The Man Who Turned to Stone (1957, USA)
You might start to suspect that something’s not quite right at the La Salle Detention Home for Girls even before you discover that it has its own morgue, replete with with a 5-drawer body refrigerator. That’s a lot of dead prisoners that they’re planning for…
The prisoners themselves (none of whom are anywhere near girls, it turns out) seem to be a bit slow to catch on. There are not a lot of them – they all fit comfortably into one dormitory, and one smallish room on film night – but at least eleven of their number die suddenly (mostly from purported heart ailments) before the women start linking screams in the night to the deaths of these previously healthy fellow inmates. They enlist the support of new social worker Carol Adams (Charlotte Austin), who does some nosy snooping around the prison’s death records and in doing so incurs the wrath of the cold-hearted Warden, Mrs Ford (Ann Doran) and the villainous prison doctor, Dr Murdock (Victor Jory), who immediately seek to discredit her.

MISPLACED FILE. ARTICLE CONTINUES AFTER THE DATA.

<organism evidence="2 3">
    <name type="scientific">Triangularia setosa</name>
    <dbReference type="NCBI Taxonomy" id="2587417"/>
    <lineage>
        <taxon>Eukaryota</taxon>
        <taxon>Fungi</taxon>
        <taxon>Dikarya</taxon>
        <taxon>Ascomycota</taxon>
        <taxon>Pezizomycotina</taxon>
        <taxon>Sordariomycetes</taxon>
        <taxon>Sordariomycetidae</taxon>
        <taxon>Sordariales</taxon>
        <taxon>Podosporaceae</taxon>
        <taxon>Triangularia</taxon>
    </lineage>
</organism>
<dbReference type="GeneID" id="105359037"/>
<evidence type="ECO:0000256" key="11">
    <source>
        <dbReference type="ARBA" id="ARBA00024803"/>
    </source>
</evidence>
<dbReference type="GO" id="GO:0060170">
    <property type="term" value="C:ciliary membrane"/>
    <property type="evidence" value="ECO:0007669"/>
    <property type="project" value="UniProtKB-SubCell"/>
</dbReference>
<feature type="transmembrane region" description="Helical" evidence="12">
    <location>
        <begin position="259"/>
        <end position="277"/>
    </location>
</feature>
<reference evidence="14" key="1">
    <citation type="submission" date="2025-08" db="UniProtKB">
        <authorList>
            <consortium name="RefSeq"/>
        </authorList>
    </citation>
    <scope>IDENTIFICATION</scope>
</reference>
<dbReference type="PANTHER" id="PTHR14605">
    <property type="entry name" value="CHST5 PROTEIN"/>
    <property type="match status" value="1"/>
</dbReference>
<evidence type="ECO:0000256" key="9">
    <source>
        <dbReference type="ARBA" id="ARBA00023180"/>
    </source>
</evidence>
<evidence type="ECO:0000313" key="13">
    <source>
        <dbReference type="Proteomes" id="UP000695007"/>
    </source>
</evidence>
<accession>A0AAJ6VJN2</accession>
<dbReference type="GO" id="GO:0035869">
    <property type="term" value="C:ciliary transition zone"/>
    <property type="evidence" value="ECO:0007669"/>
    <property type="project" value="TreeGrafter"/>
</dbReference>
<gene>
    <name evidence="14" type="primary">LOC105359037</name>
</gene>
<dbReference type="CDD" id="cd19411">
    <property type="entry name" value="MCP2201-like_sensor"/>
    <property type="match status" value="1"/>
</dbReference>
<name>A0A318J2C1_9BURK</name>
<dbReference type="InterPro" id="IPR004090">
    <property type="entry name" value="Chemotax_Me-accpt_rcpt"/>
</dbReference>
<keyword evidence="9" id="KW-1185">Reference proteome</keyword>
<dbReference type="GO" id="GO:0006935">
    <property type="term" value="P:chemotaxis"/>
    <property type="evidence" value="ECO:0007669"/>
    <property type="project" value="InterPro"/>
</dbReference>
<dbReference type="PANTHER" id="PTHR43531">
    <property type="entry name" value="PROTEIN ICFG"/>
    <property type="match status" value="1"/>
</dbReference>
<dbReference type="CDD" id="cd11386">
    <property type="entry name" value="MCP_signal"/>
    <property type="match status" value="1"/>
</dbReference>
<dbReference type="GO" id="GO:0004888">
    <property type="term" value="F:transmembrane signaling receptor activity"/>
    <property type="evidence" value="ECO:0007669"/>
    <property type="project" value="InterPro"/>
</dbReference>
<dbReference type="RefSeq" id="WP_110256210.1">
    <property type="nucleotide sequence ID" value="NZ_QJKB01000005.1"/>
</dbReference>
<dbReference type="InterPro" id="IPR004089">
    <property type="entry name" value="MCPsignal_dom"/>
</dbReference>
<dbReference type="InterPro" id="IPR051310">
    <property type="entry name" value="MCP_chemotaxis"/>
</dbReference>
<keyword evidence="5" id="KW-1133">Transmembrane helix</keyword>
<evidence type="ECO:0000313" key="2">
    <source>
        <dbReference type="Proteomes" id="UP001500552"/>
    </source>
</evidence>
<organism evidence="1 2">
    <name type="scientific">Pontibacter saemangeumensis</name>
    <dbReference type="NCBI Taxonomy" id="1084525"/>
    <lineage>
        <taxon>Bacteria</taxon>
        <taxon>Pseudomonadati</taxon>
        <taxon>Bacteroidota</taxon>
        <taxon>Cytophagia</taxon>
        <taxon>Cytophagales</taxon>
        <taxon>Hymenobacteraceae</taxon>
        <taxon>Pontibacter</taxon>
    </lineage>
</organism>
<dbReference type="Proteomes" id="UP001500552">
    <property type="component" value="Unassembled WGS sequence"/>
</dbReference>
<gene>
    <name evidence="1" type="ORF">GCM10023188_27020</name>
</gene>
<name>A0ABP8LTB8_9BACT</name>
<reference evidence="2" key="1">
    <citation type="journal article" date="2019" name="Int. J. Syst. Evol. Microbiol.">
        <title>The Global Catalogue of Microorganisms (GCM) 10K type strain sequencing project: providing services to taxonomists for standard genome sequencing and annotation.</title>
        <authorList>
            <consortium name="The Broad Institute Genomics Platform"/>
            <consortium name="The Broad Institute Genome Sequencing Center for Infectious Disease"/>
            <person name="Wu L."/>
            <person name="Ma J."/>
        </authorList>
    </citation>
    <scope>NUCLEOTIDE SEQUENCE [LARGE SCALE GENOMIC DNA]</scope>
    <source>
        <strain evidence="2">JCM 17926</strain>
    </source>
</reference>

But Miss Adams soon finds an unexpected ally in psychiatrist Dr Jess Rogers (William Hudson), whose willingness to help might not be entirely at a cerebral level, and together they manage to expose the chilling truth! Hooray! The prison’s entire management team turns out to be over 200 years old, kept alive by transfers of bio-electric energy, the best source of which is mature women of childbearing age. Unfortunately for the childbearing-aged prisoners, once their energy has been sapped, they die.
The bond between the group of people who have been part of this scientific experiment since the 1780s proves hard to break, and even on the verge of public exposure they continue to kill new women in order to sustain their colleagues’ lives. Fortunately, not all of them need frequent energy top-ups, but those who do, like the mute, zombie-like Eric (Friedrich von Ledebur) develop a petrified sheath, harder than stone, a few hours before they need an energy transfer – a condition that clearly requires the application of masses of dark make-up.
It’s low-budget and low on wit; bad enough to be watchable. And it’s good to know that if you’re seeking immortality, you can spend your eternity running a small women’s prison and be content. Until the do-gooders show up and stop you killing people, that is.
Posted on July 14th, 2012 at 5:25 pm. Updated on July 15th, 2012 at 9:18 am.
#477 in the Top 500